Review Summary: So Pure ... So Cold...
Back in 1994, the Norwegian black metal band Darkthrone had just released two famous black metal records, A Blaze In the Northern Sky
and Under a Funeral Moon
. These records helped them garnish a massive cult following in the black metal community and put them at the front of the second wave of black metal, along with other famous Norwegian black metal acts such as Burzum, Mayhem and Immortal. Darkthrone was very successful at resurrecting the traditional black metal atmosphere on their albums, complete with the classic production, all while still being able to pour the traditional formula into a new and refreshing musical form. Still, Darkthrone were not happy with the way their music was evolving so they decided to create something else, and that was Transilvanian Hunger
. At its core, it was a very ambitious attempt at merging the good parts about its predecessors with the more traditional musical approach of the first wave of black metal, all while maintaining a typical black metal atmosphere. This was sure to be a challenge for the band.
At the time of release, Darkthrone were:
Nocturno Culto: vocals, guitar, bass
Right off the bat when you listen to the first concentrated slab of black metal called 'Transilvanian Hunger' you will notice that Darkthrone yet again went with the underproduced sound that early, 'traditional' black metal records are so famous for, which was also heavily present on A Blaze in The Northern Sky
. On a non-black metal record that would reduce the sound quality to an indistinguishable drab, but not on Transilvanian Hunger
. On the contrary, the bad production actually improves the effect of the music, meaning that it only strengthens the album's cold and evil atmosphere.
Of course, Transilvanian Hunger is still a traditional black metal record at heart, which is partially showcased by the pressing that was placed on the early cd versions that read: True Norwegian Black Metal. This means that the riffs are vastly made out of heavy tremolo picking, and that the drumming makes heavy use of blast beats.There is little musical variety present in the riffs, but they are so powerful and all-consuming that you probably won't even notice the lack of variety while the album flies by. The same thing can be said about the drums.They are barely noticeable at first thanks to the production, but their blazing power will soon rise above the crunching guitar riffs and slam tiny holes into your ear drums so that you will remember just how inhumanely fast and amazing they actually are. Just listen to 'En As Dype Skogen' and you will surely get blown away by the insane speed at which the instruments are played.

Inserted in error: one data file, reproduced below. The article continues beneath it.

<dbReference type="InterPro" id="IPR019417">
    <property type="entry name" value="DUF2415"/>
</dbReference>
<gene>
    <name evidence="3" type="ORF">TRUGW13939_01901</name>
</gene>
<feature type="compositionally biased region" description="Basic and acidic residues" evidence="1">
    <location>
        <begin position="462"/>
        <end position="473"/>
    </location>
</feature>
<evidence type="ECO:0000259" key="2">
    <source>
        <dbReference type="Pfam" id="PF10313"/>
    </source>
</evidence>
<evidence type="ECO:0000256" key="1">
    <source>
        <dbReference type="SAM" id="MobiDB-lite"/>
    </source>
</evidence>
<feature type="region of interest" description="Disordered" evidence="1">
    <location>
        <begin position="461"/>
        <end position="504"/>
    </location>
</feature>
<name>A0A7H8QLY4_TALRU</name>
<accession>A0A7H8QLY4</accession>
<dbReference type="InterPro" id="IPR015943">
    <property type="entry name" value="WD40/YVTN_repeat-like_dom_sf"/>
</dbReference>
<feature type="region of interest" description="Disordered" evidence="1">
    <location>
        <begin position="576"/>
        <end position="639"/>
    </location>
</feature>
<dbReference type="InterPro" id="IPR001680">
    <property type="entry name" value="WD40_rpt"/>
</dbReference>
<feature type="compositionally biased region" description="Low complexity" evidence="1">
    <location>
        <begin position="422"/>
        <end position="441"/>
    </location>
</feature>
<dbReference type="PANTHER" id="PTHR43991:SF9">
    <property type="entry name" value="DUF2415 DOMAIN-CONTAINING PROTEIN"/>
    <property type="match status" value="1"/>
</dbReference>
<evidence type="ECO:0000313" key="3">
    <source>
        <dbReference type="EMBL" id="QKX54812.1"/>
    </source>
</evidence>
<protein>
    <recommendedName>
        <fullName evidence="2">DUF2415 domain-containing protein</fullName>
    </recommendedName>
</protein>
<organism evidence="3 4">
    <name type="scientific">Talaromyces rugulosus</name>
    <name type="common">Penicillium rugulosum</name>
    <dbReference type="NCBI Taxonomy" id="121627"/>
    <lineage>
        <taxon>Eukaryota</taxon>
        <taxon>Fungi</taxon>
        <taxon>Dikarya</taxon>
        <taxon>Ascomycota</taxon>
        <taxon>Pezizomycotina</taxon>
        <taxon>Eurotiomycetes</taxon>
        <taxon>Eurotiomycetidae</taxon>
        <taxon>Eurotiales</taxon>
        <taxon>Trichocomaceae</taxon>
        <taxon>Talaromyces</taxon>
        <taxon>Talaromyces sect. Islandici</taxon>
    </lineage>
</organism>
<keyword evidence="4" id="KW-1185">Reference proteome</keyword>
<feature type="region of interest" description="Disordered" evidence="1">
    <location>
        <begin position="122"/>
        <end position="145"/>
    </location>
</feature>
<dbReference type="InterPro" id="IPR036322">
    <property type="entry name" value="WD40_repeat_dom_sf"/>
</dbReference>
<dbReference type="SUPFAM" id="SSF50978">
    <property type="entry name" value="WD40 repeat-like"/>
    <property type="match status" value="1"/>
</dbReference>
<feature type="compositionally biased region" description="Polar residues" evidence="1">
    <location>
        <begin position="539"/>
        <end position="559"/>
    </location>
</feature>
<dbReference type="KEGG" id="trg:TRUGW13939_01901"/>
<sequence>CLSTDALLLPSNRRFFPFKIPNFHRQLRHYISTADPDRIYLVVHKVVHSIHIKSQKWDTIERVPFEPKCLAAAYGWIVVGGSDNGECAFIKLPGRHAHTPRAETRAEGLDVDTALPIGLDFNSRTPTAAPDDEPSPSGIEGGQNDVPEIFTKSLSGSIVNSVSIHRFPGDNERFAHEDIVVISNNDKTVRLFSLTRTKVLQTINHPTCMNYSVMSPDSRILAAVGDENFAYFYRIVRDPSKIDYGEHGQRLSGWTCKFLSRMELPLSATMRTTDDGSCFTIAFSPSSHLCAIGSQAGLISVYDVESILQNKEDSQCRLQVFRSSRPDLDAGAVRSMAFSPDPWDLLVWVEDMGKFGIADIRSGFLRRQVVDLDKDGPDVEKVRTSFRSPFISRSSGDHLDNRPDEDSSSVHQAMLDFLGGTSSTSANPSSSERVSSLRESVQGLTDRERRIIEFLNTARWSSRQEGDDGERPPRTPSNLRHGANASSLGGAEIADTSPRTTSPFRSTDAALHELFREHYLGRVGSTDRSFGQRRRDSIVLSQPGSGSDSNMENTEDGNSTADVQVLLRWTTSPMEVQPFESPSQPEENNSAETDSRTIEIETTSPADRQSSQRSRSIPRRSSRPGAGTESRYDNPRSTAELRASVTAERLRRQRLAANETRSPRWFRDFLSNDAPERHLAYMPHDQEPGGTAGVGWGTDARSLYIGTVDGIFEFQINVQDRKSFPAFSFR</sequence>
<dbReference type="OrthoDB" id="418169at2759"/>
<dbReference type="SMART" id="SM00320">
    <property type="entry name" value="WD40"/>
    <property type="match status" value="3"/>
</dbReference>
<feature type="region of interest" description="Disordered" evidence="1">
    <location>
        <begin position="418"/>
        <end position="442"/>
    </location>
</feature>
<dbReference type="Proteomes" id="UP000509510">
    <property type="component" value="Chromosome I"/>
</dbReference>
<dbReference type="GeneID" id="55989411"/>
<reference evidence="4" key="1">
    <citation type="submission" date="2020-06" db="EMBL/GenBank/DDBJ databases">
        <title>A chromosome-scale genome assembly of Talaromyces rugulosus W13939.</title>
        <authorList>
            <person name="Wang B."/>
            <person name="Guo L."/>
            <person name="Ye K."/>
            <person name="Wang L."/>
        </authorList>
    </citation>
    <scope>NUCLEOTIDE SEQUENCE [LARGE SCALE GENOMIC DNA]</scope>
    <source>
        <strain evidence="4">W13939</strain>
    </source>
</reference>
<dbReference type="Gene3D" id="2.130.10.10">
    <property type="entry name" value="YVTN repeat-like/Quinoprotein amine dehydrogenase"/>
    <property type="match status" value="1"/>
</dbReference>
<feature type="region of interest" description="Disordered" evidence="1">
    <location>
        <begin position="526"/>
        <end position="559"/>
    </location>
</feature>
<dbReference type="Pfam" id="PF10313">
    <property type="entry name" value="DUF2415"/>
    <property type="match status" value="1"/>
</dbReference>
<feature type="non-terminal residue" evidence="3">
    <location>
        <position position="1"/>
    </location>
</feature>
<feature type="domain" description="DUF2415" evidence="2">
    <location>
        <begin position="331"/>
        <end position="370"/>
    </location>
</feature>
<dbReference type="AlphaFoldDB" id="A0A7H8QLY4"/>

Strangely, the early prints supported another phrase: "Norsk Arisk Black Metal"
, which apparently indicated that they were inspired by neo-Nazi thoughts, which could be combined with the later statement “We would like to state that Transilvanian Hunger stands beyond any criticism. If any man should attempt to criticize this LP, he should be thoroughly patronized for his obviously Jewish behavior.”
As it turns out this was nothing more than a publicity stunt which obviously put the band in bad daylight, especially if you know that the lyrics for the final four songs on this album were written by Mayhem guitarist Varg Vikernes, who was at that time serving a prison sentence for after being convicted for murder and arson of several churches. This however does not find its reflection in the lyrics, as they do not express any racist or Nazistic thoughts. The lyrics are very fitting with the overall amosphere of the album, and they blend together well with Nocturno Culto's haunting vocals.
Of course, Transilvanian Hunger
does not support a massive change in comparison to Darkthrone's previous efforts. Hell, people might even think of this album as worse than its predecessors, because Darkthrone deliberately cut back on the variety, and as such this record may come off as slightly boring, especially when compared to A Blaze In the Northern Sky
. However, in my opinion the lack of variety is more than made up by the crushing, beating, howling and just plain raw musical power. As a true black metal classic, Transilvanian Hunger
is an album that no black metal fan should miss.